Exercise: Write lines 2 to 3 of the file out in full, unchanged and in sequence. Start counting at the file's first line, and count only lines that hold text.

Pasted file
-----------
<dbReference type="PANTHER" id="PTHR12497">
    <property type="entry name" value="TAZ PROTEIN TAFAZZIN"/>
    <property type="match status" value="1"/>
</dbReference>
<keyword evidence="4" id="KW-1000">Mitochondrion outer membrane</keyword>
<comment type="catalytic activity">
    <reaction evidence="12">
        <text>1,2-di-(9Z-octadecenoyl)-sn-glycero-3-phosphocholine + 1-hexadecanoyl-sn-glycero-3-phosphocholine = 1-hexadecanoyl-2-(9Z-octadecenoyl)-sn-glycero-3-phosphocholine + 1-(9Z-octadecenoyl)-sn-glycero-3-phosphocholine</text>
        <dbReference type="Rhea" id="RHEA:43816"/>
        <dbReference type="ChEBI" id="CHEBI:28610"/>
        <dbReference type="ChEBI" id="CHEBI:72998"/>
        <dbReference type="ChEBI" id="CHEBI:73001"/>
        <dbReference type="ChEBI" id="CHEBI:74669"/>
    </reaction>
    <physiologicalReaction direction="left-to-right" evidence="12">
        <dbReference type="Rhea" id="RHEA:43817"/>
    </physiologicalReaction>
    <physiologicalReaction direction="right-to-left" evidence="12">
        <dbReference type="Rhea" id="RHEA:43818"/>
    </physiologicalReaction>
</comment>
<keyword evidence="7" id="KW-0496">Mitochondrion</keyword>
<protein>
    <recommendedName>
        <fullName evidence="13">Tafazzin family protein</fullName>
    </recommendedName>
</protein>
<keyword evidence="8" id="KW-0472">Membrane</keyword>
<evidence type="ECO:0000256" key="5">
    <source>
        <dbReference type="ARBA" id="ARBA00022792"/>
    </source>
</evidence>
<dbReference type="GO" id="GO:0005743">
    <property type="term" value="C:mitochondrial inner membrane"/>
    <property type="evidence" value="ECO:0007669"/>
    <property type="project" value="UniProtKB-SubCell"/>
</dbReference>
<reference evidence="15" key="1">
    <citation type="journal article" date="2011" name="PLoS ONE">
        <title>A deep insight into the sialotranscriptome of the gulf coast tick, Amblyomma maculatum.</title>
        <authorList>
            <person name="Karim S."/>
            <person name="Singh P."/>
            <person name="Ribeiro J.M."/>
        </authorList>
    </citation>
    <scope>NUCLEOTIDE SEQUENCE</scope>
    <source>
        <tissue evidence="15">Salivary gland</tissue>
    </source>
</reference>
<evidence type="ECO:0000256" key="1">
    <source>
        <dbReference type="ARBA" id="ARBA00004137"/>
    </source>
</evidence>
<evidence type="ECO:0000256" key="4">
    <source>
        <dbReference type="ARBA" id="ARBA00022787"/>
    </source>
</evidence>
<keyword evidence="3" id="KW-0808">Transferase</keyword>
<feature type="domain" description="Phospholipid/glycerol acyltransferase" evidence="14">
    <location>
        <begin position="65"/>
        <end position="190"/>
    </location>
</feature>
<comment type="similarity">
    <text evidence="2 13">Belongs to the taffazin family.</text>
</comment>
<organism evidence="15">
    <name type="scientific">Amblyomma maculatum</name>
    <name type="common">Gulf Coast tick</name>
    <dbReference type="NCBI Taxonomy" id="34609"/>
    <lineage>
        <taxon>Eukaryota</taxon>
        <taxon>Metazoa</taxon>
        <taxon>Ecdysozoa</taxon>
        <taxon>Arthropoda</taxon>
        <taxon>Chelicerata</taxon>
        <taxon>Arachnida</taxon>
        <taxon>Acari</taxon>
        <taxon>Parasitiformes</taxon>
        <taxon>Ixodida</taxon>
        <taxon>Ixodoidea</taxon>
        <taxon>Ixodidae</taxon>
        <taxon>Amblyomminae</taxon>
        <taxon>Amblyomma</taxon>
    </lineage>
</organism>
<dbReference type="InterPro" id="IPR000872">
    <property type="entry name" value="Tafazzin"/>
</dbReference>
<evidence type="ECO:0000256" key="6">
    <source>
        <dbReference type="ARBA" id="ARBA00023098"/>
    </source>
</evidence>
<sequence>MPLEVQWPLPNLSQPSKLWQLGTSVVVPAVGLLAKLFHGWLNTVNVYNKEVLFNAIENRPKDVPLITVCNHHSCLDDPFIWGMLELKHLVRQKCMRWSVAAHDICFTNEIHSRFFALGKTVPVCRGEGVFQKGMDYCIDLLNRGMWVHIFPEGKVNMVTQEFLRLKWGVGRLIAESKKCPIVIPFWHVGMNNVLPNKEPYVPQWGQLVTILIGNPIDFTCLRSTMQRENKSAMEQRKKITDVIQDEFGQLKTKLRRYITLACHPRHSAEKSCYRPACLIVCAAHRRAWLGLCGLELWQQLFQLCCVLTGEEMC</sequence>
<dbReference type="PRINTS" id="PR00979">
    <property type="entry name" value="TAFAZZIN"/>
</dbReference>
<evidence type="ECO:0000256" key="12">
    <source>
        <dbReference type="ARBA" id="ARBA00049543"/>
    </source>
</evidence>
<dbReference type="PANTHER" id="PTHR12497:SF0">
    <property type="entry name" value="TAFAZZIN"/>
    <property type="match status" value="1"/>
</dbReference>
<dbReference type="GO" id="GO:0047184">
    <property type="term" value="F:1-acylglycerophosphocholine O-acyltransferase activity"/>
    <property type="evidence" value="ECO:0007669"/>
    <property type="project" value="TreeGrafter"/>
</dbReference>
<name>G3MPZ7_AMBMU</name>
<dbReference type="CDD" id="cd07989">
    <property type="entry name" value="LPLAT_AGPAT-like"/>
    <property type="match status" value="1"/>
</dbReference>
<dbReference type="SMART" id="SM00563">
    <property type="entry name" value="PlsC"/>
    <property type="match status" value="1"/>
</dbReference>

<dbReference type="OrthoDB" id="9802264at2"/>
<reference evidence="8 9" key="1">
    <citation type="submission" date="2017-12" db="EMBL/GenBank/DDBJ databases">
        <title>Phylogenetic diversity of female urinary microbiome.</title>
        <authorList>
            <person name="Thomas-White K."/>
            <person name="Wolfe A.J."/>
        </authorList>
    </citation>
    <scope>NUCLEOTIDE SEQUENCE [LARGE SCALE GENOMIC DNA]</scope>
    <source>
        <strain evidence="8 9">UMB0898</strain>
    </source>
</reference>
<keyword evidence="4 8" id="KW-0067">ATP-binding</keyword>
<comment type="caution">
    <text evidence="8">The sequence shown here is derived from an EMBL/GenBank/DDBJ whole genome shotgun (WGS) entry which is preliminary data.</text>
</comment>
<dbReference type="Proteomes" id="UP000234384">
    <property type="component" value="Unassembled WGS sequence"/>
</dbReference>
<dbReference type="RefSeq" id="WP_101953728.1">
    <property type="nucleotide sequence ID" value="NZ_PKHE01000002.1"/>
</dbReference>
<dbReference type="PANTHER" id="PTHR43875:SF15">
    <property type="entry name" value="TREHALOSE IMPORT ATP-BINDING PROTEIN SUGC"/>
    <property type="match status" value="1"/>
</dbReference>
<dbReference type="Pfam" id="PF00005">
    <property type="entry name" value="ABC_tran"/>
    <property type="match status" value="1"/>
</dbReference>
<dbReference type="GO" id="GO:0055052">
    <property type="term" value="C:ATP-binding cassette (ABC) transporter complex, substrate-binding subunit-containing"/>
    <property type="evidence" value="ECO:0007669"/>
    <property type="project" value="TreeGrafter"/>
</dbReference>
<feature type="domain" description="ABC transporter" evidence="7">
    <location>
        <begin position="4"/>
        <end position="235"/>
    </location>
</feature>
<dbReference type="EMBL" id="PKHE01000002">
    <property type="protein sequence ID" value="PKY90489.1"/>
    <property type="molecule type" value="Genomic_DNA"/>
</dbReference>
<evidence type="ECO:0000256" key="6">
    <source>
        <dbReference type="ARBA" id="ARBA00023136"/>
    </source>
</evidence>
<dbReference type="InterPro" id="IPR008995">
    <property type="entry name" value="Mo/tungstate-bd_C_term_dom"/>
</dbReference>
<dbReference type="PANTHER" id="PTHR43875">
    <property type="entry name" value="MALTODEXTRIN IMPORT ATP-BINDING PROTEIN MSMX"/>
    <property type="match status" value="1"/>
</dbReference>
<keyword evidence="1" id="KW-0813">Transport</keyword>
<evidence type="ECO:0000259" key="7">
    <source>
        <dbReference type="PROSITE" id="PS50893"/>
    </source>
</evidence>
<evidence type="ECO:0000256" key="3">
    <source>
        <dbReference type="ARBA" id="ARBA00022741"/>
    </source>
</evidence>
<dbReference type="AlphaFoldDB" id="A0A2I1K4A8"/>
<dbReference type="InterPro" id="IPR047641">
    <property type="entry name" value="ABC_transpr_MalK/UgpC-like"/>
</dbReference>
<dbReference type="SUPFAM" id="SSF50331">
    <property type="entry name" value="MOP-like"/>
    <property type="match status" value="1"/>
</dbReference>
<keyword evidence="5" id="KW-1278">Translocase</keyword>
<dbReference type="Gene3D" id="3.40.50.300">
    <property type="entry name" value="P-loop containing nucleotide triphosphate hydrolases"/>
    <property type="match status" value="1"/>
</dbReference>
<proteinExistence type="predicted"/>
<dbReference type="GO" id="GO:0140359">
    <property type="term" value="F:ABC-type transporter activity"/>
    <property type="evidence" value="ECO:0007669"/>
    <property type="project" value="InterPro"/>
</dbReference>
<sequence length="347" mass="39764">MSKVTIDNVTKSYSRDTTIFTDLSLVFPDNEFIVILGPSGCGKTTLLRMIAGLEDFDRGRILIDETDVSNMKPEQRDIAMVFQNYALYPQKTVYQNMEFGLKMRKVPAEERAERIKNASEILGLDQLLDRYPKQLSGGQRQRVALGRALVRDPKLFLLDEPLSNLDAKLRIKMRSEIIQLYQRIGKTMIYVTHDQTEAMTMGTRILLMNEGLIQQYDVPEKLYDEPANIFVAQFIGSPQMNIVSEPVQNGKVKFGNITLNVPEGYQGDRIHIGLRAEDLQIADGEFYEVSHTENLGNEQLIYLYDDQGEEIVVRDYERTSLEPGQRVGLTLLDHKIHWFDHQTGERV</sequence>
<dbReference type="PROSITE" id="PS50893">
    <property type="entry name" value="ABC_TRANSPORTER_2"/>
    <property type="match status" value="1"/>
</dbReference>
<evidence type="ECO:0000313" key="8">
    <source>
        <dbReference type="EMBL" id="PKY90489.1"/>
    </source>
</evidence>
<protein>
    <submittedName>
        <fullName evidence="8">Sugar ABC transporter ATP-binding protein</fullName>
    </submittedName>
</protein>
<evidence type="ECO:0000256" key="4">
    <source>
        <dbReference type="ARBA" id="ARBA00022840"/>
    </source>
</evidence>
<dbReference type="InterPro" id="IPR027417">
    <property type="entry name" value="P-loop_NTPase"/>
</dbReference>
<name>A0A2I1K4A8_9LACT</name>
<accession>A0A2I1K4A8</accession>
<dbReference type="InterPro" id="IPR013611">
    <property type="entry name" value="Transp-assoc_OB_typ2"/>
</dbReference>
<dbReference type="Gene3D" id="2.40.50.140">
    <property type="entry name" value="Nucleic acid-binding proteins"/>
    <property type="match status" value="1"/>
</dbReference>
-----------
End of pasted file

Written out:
    <property type="entry name" value="TAZ PROTEIN TAFAZZIN"/>
    <property type="match status" value="1"/>